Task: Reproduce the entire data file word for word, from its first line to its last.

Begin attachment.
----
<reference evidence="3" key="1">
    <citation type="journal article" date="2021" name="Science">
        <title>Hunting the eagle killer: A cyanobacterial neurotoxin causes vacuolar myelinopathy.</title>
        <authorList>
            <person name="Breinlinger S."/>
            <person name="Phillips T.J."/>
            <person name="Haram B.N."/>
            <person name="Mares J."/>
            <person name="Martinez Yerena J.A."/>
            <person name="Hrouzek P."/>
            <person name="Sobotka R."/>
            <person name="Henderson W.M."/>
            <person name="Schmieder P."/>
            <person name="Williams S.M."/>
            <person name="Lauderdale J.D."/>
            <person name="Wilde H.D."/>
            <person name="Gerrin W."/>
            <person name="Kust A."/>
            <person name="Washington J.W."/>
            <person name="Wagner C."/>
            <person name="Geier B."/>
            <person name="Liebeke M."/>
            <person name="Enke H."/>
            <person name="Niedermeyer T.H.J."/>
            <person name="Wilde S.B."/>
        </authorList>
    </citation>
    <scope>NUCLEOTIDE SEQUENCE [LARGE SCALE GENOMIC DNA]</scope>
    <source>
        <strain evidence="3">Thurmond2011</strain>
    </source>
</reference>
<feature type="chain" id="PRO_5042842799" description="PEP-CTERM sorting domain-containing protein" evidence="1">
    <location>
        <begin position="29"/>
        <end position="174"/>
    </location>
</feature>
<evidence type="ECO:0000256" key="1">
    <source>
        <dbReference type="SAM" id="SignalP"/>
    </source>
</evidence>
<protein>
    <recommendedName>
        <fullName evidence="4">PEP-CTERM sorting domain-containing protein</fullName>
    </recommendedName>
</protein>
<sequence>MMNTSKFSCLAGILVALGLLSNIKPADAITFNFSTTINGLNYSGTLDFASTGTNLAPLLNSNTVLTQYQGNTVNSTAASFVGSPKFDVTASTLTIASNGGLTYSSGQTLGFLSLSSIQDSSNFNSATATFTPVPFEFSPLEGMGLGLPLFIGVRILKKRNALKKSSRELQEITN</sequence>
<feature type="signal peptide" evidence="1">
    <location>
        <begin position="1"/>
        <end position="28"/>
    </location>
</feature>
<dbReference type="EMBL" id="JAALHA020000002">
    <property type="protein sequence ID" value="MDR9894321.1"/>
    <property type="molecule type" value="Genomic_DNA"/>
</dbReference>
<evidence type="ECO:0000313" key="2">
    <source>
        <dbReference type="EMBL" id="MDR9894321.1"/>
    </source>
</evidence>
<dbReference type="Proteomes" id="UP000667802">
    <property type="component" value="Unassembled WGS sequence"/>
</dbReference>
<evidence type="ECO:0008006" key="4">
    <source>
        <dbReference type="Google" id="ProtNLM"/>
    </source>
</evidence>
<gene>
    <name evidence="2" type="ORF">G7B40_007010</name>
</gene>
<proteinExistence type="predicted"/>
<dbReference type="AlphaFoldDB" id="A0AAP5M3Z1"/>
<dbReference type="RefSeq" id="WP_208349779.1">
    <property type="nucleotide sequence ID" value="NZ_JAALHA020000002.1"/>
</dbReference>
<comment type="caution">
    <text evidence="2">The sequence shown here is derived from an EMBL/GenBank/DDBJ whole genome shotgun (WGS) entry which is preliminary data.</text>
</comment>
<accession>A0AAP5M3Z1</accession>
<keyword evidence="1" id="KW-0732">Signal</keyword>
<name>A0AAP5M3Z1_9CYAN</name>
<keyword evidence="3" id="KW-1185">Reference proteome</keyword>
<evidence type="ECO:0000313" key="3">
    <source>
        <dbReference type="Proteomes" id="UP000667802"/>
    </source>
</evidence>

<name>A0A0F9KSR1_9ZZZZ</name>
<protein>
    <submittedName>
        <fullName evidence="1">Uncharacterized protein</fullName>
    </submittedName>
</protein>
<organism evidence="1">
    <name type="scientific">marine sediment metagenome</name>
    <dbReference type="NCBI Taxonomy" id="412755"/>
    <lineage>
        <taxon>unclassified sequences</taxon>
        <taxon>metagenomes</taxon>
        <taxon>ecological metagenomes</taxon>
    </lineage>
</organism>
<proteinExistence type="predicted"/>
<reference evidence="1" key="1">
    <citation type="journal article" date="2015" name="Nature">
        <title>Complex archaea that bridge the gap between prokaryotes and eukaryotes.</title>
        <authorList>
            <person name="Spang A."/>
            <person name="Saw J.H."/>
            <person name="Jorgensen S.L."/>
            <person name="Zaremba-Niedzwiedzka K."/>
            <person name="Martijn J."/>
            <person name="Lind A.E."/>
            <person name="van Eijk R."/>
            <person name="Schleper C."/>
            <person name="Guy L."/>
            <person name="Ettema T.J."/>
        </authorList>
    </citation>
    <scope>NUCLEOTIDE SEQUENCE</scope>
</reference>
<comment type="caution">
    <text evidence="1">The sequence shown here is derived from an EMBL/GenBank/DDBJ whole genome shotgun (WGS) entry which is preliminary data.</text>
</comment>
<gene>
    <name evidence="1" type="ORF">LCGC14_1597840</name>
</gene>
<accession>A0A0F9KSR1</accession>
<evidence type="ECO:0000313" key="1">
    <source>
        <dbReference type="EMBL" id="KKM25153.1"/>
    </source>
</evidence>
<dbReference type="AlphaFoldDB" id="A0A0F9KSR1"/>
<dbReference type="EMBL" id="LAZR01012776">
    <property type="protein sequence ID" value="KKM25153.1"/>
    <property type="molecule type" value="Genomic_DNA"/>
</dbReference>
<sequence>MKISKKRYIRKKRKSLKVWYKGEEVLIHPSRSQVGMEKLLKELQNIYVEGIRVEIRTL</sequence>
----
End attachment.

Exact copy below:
<reference evidence="3" key="1">
    <citation type="journal article" date="2021" name="Science">
        <title>Hunting the eagle killer: A cyanobacterial neurotoxin causes vacuolar myelinopathy.</title>
        <authorList>
            <person name="Breinlinger S."/>
            <person name="Phillips T.J."/>
            <person name="Haram B.N."/>
            <person name="Mares J."/>
            <person name="Martinez Yerena J.A."/>
            <person name="Hrouzek P."/>
            <person name="Sobotka R."/>
            <person name="Henderson W.M."/>
            <person name="Schmieder P."/>
            <person name="Williams S.M."/>
            <person name="Lauderdale J.D."/>
            <person name="Wilde H.D."/>
            <person name="Gerrin W."/>
            <person name="Kust A."/>
            <person name="Washington J.W."/>
            <person name="Wagner C."/>
            <person name="Geier B."/>
            <person name="Liebeke M."/>
            <person name="Enke H."/>
            <person name="Niedermeyer T.H.J."/>
            <person name="Wilde S.B."/>
        </authorList>
    </citation>
    <scope>NUCLEOTIDE SEQUENCE [LARGE SCALE GENOMIC DNA]</scope>
    <source>
        <strain evidence="3">Thurmond2011</strain>
    </source>
</reference>
<feature type="chain" id="PRO_5042842799" description="PEP-CTERM sorting domain-containing protein" evidence="1">
    <location>
        <begin position="29"/>
        <end position="174"/>
    </location>
</feature>
<evidence type="ECO:0000256" key="1">
    <source>
        <dbReference type="SAM" id="SignalP"/>
    </source>
</evidence>
<protein>
    <recommendedName>
        <fullName evidence="4">PEP-CTERM sorting domain-containing protein</fullName>
    </recommendedName>
</protein>
<sequence>MMNTSKFSCLAGILVALGLLSNIKPADAITFNFSTTINGLNYSGTLDFASTGTNLAPLLNSNTVLTQYQGNTVNSTAASFVGSPKFDVTASTLTIASNGGLTYSSGQTLGFLSLSSIQDSSNFNSATATFTPVPFEFSPLEGMGLGLPLFIGVRILKKRNALKKSSRELQEITN</sequence>
<feature type="signal peptide" evidence="1">
    <location>
        <begin position="1"/>
        <end position="28"/>
    </location>
</feature>
<dbReference type="EMBL" id="JAALHA020000002">
    <property type="protein sequence ID" value="MDR9894321.1"/>
    <property type="molecule type" value="Genomic_DNA"/>
</dbReference>
<evidence type="ECO:0000313" key="2">
    <source>
        <dbReference type="EMBL" id="MDR9894321.1"/>
    </source>
</evidence>
<dbReference type="Proteomes" id="UP000667802">
    <property type="component" value="Unassembled WGS sequence"/>
</dbReference>
<evidence type="ECO:0008006" key="4">
    <source>
        <dbReference type="Google" id="ProtNLM"/>
    </source>
</evidence>
<gene>
    <name evidence="2" type="ORF">G7B40_007010</name>
</gene>
<proteinExistence type="predicted"/>
<dbReference type="AlphaFoldDB" id="A0AAP5M3Z1"/>
<dbReference type="RefSeq" id="WP_208349779.1">
    <property type="nucleotide sequence ID" value="NZ_JAALHA020000002.1"/>
</dbReference>
<comment type="caution">
    <text evidence="2">The sequence shown here is derived from an EMBL/GenBank/DDBJ whole genome shotgun (WGS) entry which is preliminary data.</text>
</comment>
<accession>A0AAP5M3Z1</accession>
<keyword evidence="1" id="KW-0732">Signal</keyword>
<name>A0AAP5M3Z1_9CYAN</name>
<keyword evidence="3" id="KW-1185">Reference proteome</keyword>
<evidence type="ECO:0000313" key="3">
    <source>
        <dbReference type="Proteomes" id="UP000667802"/>
    </source>
</evidence>

<name>A0A0F9KSR1_9ZZZZ</name>
<protein>
    <submittedName>
        <fullName evidence="1">Uncharacterized protein</fullName>
    </submittedName>
</protein>
<organism evidence="1">
    <name type="scientific">marine sediment metagenome</name>
    <dbReference type="NCBI Taxonomy" id="412755"/>
    <lineage>
        <taxon>unclassified sequences</taxon>
        <taxon>metagenomes</taxon>
        <taxon>ecological metagenomes</taxon>
    </lineage>
</organism>
<proteinExistence type="predicted"/>
<reference evidence="1" key="1">
    <citation type="journal article" date="2015" name="Nature">
        <title>Complex archaea that bridge the gap between prokaryotes and eukaryotes.</title>
        <authorList>
            <person name="Spang A."/>
            <person name="Saw J.H."/>
            <person name="Jorgensen S.L."/>
            <person name="Zaremba-Niedzwiedzka K."/>
            <person name="Martijn J."/>
            <person name="Lind A.E."/>
            <person name="van Eijk R."/>
            <person name="Schleper C."/>
            <person name="Guy L."/>
            <person name="Ettema T.J."/>
        </authorList>
    </citation>
    <scope>NUCLEOTIDE SEQUENCE</scope>
</reference>
<comment type="caution">
    <text evidence="1">The sequence shown here is derived from an EMBL/GenBank/DDBJ whole genome shotgun (WGS) entry which is preliminary data.</text>
</comment>
<gene>
    <name evidence="1" type="ORF">LCGC14_1597840</name>
</gene>
<accession>A0A0F9KSR1</accession>
<evidence type="ECO:0000313" key="1">
    <source>
        <dbReference type="EMBL" id="KKM25153.1"/>
    </source>
</evidence>
<dbReference type="AlphaFoldDB" id="A0A0F9KSR1"/>
<dbReference type="EMBL" id="LAZR01012776">
    <property type="protein sequence ID" value="KKM25153.1"/>
    <property type="molecule type" value="Genomic_DNA"/>
</dbReference>
<sequence>MKISKKRYIRKKRKSLKVWYKGEEVLIHPSRSQVGMEKLLKELQNIYVEGIRVEIRTL</sequence>